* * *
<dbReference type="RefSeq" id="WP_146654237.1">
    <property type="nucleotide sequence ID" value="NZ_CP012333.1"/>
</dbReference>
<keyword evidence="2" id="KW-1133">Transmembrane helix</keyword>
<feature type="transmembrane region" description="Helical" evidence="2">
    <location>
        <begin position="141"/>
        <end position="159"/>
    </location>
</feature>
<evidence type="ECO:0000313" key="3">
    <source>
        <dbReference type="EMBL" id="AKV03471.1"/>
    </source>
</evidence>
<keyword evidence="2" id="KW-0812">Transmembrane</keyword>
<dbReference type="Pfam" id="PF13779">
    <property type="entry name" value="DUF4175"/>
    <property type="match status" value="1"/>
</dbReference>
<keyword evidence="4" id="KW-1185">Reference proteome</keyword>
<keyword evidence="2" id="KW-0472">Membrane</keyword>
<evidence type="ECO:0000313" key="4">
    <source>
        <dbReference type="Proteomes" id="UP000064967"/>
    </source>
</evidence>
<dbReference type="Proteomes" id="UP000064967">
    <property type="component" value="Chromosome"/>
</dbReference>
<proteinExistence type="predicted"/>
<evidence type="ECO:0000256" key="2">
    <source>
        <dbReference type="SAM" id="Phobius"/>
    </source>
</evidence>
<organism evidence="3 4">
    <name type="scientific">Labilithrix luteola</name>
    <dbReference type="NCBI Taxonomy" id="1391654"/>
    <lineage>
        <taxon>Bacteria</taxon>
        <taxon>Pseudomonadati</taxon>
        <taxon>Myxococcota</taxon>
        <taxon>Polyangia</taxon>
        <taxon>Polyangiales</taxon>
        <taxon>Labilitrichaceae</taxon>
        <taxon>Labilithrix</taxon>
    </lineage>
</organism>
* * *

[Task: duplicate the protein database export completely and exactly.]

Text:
<dbReference type="RefSeq" id="WP_146654237.1">
    <property type="nucleotide sequence ID" value="NZ_CP012333.1"/>
</dbReference>
<keyword evidence="2" id="KW-1133">Transmembrane helix</keyword>
<feature type="transmembrane region" description="Helical" evidence="2">
    <location>
        <begin position="141"/>
        <end position="159"/>
    </location>
</feature>
<evidence type="ECO:0000313" key="3">
    <source>
        <dbReference type="EMBL" id="AKV03471.1"/>
    </source>
</evidence>
<keyword evidence="2" id="KW-0812">Transmembrane</keyword>
<dbReference type="Pfam" id="PF13779">
    <property type="entry name" value="DUF4175"/>
    <property type="match status" value="1"/>
</dbReference>
<keyword evidence="4" id="KW-1185">Reference proteome</keyword>
<keyword evidence="2" id="KW-0472">Membrane</keyword>
<evidence type="ECO:0000313" key="4">
    <source>
        <dbReference type="Proteomes" id="UP000064967"/>
    </source>
</evidence>
<dbReference type="Proteomes" id="UP000064967">
    <property type="component" value="Chromosome"/>
</dbReference>
<proteinExistence type="predicted"/>
<evidence type="ECO:0000256" key="2">
    <source>
        <dbReference type="SAM" id="Phobius"/>
    </source>
</evidence>
<organism evidence="3 4">
    <name type="scientific">Labilithrix luteola</name>
    <dbReference type="NCBI Taxonomy" id="1391654"/>
    <lineage>
        <taxon>Bacteria</taxon>
        <taxon>Pseudomonadati</taxon>
        <taxon>Myxococcota</taxon>
        <taxon>Polyangia</taxon>
        <taxon>Polyangiales</taxon>
        <taxon>Labilitrichaceae</taxon>
        <taxon>Labilithrix</taxon>
    </lineage>
</organism>